Scientists at the U.S. Geological Survey's (USGS) National Wildlife Health Center are concerned that avian cholera, which recently killed about 30,000 eared grebes--small, diving water birds--at Great Salt Lake, Utah, could spread as birds migrate south for the winter, the agency announced today.

Research with red tide toxin yields potential therapies for cystic fibrosis
Researchers working with Florida red tide discovered two new compounds that may treat mucus build-up associated with cystic fibrosis and similar lung diseases.

Investigating the Columbia River and Estuary: A primary focus of research
What is considered perhaps the northwest's most valuable natural resource will be the primary focus for hundreds of environmental science professionals as they convene for the Fourth Society of Environmental Toxicology and Chemistry World Congress conference in Portland this November.

Very low-carbohydrate diets work for men and upper body fat
Scientists say that low carbohydrate diets, like the Atkins and South Beach Diets, may actually be the best option for men who want to slim.

Study shows hands-free cell phones dangerously distract drivers' attention
Driving with one hand on the wheel and another on a cell phone has led to legal restrictions and proposals to require drivers to use hands-free phones.

Vegetable lovers should be viewed as different from fruit aficionados
Health educators and dietitians ought to be more precise the next time they advise Americans that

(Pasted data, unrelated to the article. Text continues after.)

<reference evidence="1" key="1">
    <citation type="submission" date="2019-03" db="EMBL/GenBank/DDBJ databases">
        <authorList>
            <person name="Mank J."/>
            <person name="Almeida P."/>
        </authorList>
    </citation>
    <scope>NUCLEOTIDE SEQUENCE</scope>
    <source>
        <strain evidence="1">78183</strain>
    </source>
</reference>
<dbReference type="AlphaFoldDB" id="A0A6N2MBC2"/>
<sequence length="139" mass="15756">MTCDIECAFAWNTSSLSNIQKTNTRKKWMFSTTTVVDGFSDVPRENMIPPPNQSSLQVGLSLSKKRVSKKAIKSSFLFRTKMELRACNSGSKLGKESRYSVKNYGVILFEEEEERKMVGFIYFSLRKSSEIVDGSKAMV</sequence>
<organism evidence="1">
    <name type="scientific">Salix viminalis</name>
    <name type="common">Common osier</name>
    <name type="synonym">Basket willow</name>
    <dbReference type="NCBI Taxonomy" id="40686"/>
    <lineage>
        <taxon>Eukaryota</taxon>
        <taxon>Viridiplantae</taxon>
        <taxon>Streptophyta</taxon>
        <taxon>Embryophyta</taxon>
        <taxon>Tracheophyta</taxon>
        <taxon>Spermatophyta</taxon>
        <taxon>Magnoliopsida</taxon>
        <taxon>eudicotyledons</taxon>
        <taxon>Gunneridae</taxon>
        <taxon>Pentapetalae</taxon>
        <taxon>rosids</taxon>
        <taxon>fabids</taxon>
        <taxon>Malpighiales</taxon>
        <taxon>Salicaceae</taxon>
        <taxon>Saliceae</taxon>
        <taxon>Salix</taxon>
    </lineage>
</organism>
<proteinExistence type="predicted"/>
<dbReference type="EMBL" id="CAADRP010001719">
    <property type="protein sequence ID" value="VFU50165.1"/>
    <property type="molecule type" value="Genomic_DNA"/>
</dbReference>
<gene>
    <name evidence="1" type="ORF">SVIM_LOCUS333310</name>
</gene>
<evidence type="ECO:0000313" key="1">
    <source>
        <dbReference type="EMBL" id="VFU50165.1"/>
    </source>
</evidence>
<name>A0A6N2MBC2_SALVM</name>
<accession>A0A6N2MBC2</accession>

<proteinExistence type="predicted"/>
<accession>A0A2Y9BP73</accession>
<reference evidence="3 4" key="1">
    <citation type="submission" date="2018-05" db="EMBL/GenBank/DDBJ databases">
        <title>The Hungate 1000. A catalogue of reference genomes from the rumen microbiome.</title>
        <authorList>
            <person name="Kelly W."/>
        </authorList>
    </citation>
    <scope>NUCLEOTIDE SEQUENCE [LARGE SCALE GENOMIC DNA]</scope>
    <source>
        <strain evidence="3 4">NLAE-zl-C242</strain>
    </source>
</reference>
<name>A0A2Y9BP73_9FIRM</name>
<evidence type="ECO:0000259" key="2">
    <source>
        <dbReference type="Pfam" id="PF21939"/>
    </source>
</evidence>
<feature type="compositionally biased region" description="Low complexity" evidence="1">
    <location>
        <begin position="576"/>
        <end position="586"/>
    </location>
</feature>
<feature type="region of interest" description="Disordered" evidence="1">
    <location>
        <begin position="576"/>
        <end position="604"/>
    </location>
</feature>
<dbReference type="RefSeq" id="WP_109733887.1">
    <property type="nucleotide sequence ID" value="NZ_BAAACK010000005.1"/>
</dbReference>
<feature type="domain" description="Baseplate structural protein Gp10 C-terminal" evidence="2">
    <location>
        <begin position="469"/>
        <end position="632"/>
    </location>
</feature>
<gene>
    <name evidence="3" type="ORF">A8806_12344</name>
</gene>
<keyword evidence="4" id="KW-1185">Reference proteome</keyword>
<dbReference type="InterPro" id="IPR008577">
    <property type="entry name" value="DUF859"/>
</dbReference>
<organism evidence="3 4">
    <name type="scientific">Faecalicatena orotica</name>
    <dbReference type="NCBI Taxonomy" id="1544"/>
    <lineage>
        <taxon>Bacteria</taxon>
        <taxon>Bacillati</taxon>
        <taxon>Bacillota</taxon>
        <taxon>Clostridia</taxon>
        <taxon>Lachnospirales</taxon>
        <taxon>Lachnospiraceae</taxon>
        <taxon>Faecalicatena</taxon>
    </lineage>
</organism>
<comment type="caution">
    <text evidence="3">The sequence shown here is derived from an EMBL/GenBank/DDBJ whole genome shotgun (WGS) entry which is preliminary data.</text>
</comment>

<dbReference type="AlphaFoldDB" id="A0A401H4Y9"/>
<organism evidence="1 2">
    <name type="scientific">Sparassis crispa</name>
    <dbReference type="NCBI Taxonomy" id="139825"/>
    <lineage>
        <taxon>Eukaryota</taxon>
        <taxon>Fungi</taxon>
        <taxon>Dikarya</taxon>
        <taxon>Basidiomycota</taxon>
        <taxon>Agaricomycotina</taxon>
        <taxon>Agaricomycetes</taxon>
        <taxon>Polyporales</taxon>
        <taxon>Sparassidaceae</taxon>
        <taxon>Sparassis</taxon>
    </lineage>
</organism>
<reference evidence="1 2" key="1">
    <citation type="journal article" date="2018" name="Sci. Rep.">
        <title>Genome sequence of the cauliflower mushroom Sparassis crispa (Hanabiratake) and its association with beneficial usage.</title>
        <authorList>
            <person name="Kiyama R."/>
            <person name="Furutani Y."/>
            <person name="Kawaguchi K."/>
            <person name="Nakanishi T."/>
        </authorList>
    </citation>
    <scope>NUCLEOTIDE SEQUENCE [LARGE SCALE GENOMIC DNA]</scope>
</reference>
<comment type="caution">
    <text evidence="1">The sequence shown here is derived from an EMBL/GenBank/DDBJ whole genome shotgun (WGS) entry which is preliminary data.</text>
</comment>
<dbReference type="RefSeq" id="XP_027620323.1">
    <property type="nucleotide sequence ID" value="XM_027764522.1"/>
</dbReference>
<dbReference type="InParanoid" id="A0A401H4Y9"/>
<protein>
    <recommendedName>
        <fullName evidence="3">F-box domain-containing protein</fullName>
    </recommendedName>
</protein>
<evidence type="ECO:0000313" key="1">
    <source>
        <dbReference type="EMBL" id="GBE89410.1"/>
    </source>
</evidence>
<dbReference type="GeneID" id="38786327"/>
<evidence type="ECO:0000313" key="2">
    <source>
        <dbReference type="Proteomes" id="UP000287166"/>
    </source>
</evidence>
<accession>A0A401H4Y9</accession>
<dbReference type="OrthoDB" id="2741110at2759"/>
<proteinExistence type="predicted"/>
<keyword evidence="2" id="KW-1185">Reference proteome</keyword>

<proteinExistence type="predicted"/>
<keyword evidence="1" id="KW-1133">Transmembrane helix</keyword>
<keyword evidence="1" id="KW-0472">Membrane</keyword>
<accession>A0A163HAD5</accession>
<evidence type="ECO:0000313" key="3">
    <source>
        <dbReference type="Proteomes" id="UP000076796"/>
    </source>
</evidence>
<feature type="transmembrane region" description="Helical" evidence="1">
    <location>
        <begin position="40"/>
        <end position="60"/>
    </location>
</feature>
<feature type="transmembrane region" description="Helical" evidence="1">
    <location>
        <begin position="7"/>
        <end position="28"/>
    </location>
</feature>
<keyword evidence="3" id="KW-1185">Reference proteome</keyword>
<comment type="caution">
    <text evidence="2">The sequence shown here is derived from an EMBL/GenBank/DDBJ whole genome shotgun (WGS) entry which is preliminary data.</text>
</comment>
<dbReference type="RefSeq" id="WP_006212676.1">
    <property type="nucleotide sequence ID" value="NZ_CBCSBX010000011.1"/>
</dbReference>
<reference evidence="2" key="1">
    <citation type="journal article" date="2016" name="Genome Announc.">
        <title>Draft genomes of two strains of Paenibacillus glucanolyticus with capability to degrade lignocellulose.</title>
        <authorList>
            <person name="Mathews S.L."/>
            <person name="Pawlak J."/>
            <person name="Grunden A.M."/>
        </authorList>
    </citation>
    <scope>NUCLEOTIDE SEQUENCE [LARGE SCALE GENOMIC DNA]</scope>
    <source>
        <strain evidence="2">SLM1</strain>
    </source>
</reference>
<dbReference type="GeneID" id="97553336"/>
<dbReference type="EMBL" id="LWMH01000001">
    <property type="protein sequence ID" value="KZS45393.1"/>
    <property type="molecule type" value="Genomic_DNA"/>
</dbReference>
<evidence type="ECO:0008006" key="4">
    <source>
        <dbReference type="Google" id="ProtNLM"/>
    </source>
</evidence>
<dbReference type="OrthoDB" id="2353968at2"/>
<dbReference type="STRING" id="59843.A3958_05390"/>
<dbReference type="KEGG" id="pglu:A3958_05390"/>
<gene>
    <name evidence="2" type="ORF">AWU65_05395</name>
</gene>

TEAM designs world's highest resolution microscope
The country's best microscopists are teaming up to build the highest resolution microscope in the world.

Millions who suffer from nut and milk allergies could benefit from Stanford researcher's test
A team led by a researcher at the Stanford University School of Medicine has developed vaccines that vastly reduce or eliminate dogs' allergic reactions to three major food allergens: peanuts, milk and wheat.

Tropical birds sensitive to environmental cues that can be impacted by global warming
Seasonal changes in northern birds' song control systems have been demonstrated, but what about tropical birds, where day-length changes are minimal?

Yale environmental journal translated into Chinese
The Journal of Industrial Ecology (JIE), an international peer-reviewed English-language quarterly, owned by Yale University and published by MIT Press, has recently translated summaries (abstracts) of all its articles into Chinese.

Academy eBriefings offer comprehensive reports on more than 100 cutting-edge scientific issues
Since July 2003, the Academy's eBriefings at
NIEHS to develop new RNAi library to help fight disease
The National Institute of Environmental Health Sciences is undertaking a $3 million, three-year effort to see how specific genes might contribute to environmentally-related disease.

Answer to how winter seasonal forecasts can be improved
Energy prices are at all-time highs, so winter weather, which significantly affects the U.S. economy, may have an even greater impact this season.

Sandwich clusters may improve magnetic memory storage
A new type of molecular magnet known as a is a participant in the Amazon Services LLC Associates Program, an affiliate advertising program designed to provide a means for sites to earn advertising fees by advertising and linking to